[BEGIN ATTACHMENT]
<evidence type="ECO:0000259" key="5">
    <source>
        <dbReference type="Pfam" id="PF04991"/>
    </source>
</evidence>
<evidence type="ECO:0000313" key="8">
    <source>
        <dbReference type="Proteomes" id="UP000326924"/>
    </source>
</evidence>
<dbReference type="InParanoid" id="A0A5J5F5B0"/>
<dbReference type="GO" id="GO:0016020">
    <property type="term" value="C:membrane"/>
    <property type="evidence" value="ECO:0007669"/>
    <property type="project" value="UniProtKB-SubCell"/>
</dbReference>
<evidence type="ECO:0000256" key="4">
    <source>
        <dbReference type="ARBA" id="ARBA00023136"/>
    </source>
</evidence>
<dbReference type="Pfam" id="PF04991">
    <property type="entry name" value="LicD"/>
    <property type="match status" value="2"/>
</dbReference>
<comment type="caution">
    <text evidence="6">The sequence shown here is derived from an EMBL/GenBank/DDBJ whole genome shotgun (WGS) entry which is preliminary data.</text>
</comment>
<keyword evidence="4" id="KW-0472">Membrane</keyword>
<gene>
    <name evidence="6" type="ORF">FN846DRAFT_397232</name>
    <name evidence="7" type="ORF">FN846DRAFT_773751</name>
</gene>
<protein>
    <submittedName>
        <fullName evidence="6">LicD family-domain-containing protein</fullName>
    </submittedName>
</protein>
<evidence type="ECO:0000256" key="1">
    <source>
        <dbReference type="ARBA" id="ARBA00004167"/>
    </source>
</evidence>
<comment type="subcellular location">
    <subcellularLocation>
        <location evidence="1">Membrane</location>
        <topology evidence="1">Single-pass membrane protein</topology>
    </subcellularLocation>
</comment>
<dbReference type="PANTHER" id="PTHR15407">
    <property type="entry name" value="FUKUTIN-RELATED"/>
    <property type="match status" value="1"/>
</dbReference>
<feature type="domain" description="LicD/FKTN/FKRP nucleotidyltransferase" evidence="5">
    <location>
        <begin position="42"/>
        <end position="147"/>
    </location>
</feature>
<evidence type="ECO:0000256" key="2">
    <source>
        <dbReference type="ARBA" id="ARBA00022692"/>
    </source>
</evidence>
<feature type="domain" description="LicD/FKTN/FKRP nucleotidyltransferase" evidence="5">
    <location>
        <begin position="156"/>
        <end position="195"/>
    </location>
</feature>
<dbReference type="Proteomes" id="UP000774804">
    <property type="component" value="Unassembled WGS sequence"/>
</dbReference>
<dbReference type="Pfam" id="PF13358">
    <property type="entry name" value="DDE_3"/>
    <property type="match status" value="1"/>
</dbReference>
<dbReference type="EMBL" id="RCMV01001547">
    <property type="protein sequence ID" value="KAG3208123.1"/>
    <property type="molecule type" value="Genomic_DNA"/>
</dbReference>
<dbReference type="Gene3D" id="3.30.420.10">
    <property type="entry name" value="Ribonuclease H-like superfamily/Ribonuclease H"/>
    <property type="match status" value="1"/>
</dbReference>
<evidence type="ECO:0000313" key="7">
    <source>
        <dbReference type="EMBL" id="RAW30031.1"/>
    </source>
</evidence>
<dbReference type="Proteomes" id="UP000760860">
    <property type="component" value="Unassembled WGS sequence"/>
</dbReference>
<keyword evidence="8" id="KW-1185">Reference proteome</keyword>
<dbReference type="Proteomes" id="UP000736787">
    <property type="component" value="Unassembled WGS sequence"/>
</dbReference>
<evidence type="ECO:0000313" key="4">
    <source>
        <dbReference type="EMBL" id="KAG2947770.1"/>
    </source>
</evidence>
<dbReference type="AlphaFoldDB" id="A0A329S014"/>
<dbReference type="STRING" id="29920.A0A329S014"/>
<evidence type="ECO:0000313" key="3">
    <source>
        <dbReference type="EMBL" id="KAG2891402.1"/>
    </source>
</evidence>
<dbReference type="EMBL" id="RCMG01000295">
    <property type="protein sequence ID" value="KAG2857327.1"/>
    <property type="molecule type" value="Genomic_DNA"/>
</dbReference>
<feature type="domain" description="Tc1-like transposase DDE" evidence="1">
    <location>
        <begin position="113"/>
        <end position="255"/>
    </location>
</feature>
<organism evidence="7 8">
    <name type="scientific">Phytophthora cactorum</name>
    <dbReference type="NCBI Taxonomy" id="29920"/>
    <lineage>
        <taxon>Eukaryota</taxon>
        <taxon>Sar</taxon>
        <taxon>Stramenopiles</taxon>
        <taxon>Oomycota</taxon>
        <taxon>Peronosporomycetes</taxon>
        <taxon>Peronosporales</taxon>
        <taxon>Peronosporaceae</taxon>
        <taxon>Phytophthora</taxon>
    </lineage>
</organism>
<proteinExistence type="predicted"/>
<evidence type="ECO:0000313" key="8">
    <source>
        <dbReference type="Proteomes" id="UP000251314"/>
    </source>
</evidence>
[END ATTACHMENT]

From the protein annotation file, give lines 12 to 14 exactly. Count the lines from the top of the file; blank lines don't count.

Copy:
<dbReference type="GO" id="GO:0016020">
    <property type="term" value="C:membrane"/>
    <property type="evidence" value="ECO:0007669"/>